UNITED MILEAGE PLUS EXPLORER CARD – They gave me 50,000 miles for signing up and 5000 for adding someone to the account (which I did) and miles after spending $1000 in the first month (which I did because I put my plane flight on the card.)
This means, I basically racked up enough points (and by basically I mean, I had enough points) for a free flight home. I’m A GENIUS — And yes, I planned that out.
[NOTE: They have slightly changed the card. Look for deals and offers.]
CITI THANK YOU PREFERRED CARD – Boom! 0% APR on balance transfers for the first 12 months and a fee of 3% of my transfer. (Which sucks but I needed to.)
ARE YOU FOLLOWING ME?
I transferred all of my credit card balances to the THANK YOU CARD and set up the minimum monthly payment to automatically come out of my checking account every month.
I also set up my student loan to automatically be deducted every month as well.
NO WORRIES MATE – remember, it’s just money. (And it’s for my dream – Not a sweater and shoes.)
FROM THERE… I put a weeks stay at World Square Hostel, in an 18 bed dorm room (the cheapest bed they had) on my credit card.
WHAT ABOUT FOOD?
PB and J my friends. Not even J, just PB and the cheapest loaf of bread I could find in Sydney (which was $1, SCORE).
AND REALLY THE REST IS HISTORY
I found a job within the first three days. Applied for a tax file number. Set up an Australian bank account and after my first Australian paycheck I never had to touch my American credit card ever again. I was making about $1000 a week in Australia and working 35 hours a week. My rent was $150 a week. Eventually I transferred some money over to my American account just to keep paying the minimum payment on my THANK YOU card. But that was the last I had to worry about my American bills. I ended up SAVING $10,000 in six months working in Australia. And I used that money to travel Australia with. Never having to touch an American dollar.
I used this same strategy when I moved to Thailand. Except I started with $2000 as my backup if I didn’t get a job. (But I did.)
I may just be a master budgeter but I’m pretty positive this tactic can work for anyone who is as ambitious and money savvy as me. Don’t just go get a credit card and put everything on there. And don’t spend more than you can make. The most I ever put on the card was $3000. The point is to use it as a little loan to help you pursue a dream you may not have the money for right now, while keeping some money in your bank account for emergencies.
Good luck and be smart. (but not too smart – leave some space for risks!)
OH! AND AS FOR MY DREAM – In case it’s unclear… I want to live and work around the world. I want to experience culture. I want to be a local. See what it’s like to be someone from somewhere else. It’s not just about money anymore. It’s about life and challenges and doing things I never thought were possible for me.
I don’t know why I was so lucky to have been born in America – to have all these opportunities – to not even be close to being the richest person in my town but to still have so frikken much. I don’t know why I got to be born here and not somewhere else, but I know I won’t take it for granted.
If you are in a country where you can read this – Please don’t take it for granted. xx
Next read: Australian Work and Holiday Visa: Do It Yourself Guide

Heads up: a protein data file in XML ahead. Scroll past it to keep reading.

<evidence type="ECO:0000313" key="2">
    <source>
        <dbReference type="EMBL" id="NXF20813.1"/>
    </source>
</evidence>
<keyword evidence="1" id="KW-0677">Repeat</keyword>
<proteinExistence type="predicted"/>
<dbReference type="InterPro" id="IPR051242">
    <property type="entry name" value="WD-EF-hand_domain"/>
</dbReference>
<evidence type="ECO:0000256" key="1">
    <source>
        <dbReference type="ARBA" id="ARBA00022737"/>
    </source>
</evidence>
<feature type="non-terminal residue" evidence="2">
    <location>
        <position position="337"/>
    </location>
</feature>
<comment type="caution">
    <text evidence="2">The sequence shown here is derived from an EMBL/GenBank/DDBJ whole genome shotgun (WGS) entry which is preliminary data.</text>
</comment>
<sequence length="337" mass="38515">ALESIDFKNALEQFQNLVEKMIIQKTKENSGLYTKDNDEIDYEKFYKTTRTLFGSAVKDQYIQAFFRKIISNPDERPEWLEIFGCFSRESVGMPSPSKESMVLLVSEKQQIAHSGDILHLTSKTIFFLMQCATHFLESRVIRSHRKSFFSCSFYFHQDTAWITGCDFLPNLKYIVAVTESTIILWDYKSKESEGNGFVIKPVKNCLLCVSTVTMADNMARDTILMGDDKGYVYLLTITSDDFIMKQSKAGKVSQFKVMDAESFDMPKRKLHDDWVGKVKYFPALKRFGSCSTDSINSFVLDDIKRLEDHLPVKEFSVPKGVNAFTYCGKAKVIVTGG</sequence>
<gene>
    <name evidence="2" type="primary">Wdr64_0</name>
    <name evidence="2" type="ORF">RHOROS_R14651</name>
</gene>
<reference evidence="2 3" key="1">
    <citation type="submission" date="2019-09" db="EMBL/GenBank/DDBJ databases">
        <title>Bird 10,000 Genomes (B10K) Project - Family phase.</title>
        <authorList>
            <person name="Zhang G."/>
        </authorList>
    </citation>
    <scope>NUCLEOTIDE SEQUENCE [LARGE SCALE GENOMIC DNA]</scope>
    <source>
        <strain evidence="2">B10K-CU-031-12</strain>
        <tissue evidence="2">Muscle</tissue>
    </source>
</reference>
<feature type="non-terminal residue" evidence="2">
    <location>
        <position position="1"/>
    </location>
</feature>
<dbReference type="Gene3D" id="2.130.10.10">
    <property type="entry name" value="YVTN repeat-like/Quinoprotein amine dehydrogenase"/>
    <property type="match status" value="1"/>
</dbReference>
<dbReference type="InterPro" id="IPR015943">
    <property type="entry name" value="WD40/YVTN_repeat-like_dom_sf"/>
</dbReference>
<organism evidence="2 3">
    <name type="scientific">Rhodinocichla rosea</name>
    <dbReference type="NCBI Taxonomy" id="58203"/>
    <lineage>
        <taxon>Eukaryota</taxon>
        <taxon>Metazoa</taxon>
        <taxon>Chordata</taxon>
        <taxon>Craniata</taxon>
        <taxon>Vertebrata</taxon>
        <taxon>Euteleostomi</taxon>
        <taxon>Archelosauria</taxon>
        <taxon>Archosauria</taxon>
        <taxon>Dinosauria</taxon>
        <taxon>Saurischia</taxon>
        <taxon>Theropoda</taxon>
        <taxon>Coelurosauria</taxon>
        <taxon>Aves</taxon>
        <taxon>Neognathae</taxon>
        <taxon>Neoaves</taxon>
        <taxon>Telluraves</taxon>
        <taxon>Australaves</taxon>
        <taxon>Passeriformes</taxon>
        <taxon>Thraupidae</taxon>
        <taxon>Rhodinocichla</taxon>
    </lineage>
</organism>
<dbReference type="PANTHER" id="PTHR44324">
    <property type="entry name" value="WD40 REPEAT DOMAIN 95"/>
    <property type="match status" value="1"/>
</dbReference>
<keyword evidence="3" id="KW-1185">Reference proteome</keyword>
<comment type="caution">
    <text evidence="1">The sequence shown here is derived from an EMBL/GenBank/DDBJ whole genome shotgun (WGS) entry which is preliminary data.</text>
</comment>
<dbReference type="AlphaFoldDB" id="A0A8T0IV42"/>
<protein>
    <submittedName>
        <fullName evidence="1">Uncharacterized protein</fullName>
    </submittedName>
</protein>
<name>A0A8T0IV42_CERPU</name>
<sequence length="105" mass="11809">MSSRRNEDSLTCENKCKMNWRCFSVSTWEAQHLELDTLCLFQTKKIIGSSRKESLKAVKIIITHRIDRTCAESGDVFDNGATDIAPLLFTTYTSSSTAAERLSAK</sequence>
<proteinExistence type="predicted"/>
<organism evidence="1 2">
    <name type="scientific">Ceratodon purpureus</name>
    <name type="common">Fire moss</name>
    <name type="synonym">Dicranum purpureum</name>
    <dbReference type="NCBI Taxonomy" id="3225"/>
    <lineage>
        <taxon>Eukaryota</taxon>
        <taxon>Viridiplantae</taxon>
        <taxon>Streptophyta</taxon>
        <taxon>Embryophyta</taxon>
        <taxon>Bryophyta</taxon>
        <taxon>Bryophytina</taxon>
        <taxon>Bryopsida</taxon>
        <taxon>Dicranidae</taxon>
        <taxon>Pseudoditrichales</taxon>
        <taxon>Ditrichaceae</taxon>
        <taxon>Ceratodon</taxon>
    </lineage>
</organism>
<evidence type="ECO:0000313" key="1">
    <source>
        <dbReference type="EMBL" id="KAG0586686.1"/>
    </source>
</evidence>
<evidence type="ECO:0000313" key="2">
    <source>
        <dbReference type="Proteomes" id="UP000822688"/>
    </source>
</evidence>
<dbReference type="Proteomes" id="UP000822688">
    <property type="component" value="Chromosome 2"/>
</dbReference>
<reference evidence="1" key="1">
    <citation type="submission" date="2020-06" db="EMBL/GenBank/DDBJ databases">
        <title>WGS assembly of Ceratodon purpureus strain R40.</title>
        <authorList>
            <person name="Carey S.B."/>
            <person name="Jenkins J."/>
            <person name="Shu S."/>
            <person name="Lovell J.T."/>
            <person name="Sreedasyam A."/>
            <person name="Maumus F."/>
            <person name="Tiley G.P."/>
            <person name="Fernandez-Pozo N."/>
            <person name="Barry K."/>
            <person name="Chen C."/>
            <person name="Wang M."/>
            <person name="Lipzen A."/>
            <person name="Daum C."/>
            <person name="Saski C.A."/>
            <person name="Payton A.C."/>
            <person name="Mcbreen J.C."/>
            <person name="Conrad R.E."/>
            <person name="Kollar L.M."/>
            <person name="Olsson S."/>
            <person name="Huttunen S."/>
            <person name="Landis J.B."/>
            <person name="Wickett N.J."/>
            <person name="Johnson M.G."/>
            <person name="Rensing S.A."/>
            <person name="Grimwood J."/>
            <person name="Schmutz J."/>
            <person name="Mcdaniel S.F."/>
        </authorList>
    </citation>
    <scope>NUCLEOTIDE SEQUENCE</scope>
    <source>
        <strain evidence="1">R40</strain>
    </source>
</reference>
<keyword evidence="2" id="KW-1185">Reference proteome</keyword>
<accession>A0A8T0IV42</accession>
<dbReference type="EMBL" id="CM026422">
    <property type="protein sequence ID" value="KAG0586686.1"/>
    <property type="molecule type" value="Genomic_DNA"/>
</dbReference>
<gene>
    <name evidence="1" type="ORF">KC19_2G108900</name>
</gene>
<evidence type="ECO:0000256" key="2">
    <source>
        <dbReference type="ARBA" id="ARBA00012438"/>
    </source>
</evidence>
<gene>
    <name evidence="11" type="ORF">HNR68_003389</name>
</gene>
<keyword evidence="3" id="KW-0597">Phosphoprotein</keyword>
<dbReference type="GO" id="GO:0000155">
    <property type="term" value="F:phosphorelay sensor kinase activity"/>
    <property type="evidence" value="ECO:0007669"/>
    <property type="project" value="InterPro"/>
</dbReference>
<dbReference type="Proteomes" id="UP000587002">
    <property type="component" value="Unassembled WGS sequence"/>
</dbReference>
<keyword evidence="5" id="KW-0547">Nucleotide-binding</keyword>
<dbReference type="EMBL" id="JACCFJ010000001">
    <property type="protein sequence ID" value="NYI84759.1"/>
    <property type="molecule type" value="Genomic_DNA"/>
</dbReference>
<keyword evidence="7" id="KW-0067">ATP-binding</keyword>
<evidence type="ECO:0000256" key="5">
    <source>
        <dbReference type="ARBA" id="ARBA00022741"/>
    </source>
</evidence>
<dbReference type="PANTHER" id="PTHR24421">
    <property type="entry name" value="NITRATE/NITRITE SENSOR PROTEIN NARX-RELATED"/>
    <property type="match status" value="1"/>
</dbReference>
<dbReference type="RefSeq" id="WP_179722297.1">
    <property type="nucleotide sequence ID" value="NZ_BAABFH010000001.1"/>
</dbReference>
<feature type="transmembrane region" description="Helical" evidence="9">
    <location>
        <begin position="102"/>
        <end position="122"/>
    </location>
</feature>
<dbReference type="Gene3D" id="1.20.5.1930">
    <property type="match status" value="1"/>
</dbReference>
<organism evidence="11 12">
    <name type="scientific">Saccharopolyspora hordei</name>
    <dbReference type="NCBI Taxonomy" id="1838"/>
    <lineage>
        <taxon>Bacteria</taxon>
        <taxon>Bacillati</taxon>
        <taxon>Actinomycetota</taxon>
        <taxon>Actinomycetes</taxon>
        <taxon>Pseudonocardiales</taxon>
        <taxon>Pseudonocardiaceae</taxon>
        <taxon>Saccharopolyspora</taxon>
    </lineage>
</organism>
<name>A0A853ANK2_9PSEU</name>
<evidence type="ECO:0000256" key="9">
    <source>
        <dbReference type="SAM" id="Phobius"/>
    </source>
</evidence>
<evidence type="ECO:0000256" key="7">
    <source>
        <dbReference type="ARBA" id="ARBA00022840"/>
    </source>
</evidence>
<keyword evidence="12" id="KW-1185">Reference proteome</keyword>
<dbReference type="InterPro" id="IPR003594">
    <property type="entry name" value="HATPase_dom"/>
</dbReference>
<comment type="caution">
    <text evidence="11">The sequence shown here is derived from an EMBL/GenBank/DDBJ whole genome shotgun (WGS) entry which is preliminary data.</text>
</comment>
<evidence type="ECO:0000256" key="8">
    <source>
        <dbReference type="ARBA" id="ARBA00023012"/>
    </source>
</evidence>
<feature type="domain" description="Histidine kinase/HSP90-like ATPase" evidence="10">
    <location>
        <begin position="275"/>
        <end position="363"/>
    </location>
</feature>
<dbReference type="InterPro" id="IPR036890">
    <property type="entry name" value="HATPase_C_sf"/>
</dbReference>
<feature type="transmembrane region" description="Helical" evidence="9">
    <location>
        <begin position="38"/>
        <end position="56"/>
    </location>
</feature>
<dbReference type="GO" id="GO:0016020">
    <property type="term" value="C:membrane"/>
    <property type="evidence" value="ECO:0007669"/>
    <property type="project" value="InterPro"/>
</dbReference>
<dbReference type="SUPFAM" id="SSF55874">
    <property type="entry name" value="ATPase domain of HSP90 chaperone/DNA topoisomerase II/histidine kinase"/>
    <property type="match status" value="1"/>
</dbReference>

Related: How to Make Over $18/hr Backpacking Australia
Im poor and come from a middle class area. I always wonder how you pepple afford to live the way you do. Its having a head start with credit. You guys get the credit you need. Like I was approved for a $900 credit card. Thats nothing to you guys. If I bought a plane ticket on that I wouldnt be able to get a transfer card. I have to buy everything out right. I bought a house and car outright and was broke for about 3 months. It was cheaper to buy then rent.
Having wrote that I did go on a package tour to europe. I had an emergency 3 months before the trip and only had about 300 euro. I was so happy to see burger king, I couldnt afford a real restaurant.
Reblogged this on gypsybl00d and commented:
Kate kicks ass.
Reblogged this on Maricel Mansano's Blog.
now you can travel and get paid! traveling need not be expensive especially if you work within the travel industry. check tinmarie.paycation.com and click on opportunity
I hope you don’t mind me asking but what were the two jobs you got in Austrailia and Thailand? Being an American how hard was it finding a job?
Havent read a comment about it yet, but its easy cause she also has no kids. Not saying that having children weigh one down, but as a parent we cant just up and leave like that constantly. Good luck to ya!
What jobs exactly did you apply for? How did you know which companies to apply to? It just seems a little bit rash to me, moving to another country and within 1 week, finding a good-paying job. Help me understand it.
Because if it was THAT easy getting up and moving, no one would be living in America.
Just wanted to say how crazy it is that I came across this! I literally just made the decision this week to leave the states after I finish university and to go find a job elsewhere. I’m currently handling my finances, so my savings aren’t high by any means, but I am so so stoked to see that it is possible. I was just going to wing it and hope to God I wouldn’t have to come home with my tail between my legs! Glad to see there are other women out there like me that want to spend their lives experiencing the world for all it has to offer! Thanks for sharing your insight! It’ll come in handy in a few months
Kids literally ruin everything. Lol
I know they are my fault, but my wanderlust is so strong I am miserable just staying still. I’ve got to figure out how to drag two 7 yr olds, a 2 yr old, and a husband around the world with me. Anyone need a kidney????
This sounds awesome, but how did you find a good paying job so quickly?